Evans / Dearfield / Colonies and Crusaders / Evans Country

Evans / Dearfield / Colonies and Crusaders / Evans Country (HM2L65)

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N 40° 22.325', W 104° 41.725'

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Centrally located, in the midst of one of the finest and most productive sections of northern Colorado;...occupying a position on the river and railway convenient to the business centre of the territory; and commanding other numerous advantages, [Evans] cannot fail now to enjoy a vigorous and healthy growth,.... and to be numbered among the first of Colorado's cities.
-Rocky Mountain News, August 5, 1871

Bands played and banners flew when the first Denver Pacific Railroad engine steamed into Evans in December 1869. The town had good reason to celebrate. As the railroad's end point (and, at that time, the closest depot to Denver) it became Colorado's main transportation hub, the very center of the action. But the party ended abruptly the following spring, when the railroad bridged the South Platte and headed toward Denver, taking most of the commercial activity with it. Evans stood nearly empty until the following summer, when the St. Louis-Western Colony brought four hundred settlers to the area. For the next several decades Evans made a steady living as an agricultural supply town and highway service stop; when the Front Range suburbs expanded dramatically in the late twentieth century, the town became more residential without sacrificing its rural character.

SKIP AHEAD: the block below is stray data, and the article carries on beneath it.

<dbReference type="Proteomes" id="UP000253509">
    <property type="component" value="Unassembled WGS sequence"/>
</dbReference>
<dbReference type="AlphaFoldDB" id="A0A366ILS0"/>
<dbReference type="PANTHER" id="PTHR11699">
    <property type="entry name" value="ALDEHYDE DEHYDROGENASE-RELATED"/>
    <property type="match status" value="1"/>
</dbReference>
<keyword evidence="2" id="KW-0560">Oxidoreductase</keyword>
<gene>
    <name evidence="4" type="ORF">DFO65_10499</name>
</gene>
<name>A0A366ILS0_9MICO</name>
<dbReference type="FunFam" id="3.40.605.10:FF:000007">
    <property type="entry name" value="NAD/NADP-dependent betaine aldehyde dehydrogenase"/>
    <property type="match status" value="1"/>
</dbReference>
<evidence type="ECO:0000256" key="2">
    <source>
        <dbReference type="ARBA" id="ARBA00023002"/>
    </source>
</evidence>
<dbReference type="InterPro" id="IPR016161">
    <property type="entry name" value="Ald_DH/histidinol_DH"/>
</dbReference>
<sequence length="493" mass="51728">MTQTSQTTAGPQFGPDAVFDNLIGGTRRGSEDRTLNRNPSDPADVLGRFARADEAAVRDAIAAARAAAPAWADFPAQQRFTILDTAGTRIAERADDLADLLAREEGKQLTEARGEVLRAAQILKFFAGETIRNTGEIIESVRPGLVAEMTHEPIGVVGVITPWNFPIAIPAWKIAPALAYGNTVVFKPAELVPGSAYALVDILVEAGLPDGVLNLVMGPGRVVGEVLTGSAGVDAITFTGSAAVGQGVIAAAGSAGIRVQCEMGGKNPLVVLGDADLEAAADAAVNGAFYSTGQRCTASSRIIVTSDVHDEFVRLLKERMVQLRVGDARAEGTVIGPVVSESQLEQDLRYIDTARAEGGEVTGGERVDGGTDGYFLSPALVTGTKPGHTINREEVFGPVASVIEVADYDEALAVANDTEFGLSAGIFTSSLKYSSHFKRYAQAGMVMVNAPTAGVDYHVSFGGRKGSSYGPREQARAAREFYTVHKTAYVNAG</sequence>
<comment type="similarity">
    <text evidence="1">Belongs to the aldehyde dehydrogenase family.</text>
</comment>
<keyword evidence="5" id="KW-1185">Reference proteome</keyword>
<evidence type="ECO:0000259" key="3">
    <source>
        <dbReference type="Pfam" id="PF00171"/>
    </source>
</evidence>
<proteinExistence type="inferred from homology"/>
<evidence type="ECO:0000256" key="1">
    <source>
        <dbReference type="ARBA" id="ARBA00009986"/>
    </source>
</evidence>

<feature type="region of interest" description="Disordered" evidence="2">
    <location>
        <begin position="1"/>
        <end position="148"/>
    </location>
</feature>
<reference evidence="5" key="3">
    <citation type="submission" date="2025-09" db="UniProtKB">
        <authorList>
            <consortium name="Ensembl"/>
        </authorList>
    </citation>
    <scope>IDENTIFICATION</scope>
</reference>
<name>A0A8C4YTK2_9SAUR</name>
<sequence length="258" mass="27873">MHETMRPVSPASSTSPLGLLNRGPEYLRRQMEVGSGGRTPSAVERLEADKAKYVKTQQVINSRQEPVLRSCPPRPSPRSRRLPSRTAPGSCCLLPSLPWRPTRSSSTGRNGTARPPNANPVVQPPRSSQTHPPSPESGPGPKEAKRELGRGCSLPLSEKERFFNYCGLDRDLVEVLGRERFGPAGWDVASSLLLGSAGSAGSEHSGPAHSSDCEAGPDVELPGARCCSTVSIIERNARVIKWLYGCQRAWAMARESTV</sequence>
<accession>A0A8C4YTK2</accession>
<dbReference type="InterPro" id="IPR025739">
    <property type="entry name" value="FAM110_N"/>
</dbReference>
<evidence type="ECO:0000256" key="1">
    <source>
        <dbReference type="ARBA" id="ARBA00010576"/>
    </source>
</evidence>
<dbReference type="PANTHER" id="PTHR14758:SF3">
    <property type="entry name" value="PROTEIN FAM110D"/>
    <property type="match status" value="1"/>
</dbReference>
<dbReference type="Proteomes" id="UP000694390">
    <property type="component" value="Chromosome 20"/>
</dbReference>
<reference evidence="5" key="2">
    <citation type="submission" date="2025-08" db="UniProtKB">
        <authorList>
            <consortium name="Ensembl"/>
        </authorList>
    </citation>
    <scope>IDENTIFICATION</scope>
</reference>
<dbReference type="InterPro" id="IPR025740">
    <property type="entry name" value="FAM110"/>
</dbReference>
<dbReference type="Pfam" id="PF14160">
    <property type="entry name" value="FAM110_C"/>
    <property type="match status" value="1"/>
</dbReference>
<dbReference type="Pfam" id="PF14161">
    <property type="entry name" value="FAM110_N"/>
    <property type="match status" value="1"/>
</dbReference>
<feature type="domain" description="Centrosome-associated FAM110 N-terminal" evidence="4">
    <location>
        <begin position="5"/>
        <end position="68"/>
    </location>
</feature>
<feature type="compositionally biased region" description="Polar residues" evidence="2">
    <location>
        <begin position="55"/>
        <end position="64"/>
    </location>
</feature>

The Denver Pacific

On June 22, 1870, former territorial governor John Evans presided over ceremonies in Denver to mark the Denver Pacific Railroad's completion. The silver spike intended for the occasion was misplaced, forcing Evans to substitute an ordinary iron one wrapped in white paper. That gesture aptly symbolized the Denver Pacific-not the glittery first choice, but a workable alternative. It was built only because the transcontinental railroad bypassed Denver, threatening to turn that young and ambitious town into a commercial backwater. The well-connected Evans helped save the day by marshaling the funds for the Denver Pacific, a 106-mile branch linking Denver to the transcontinental line in Wyoming. Though briefly headquartered here, in Governor Evans's namesake town, the DP was always Denver's road. As much as anything else, it enabled that city to become the region's economic capital.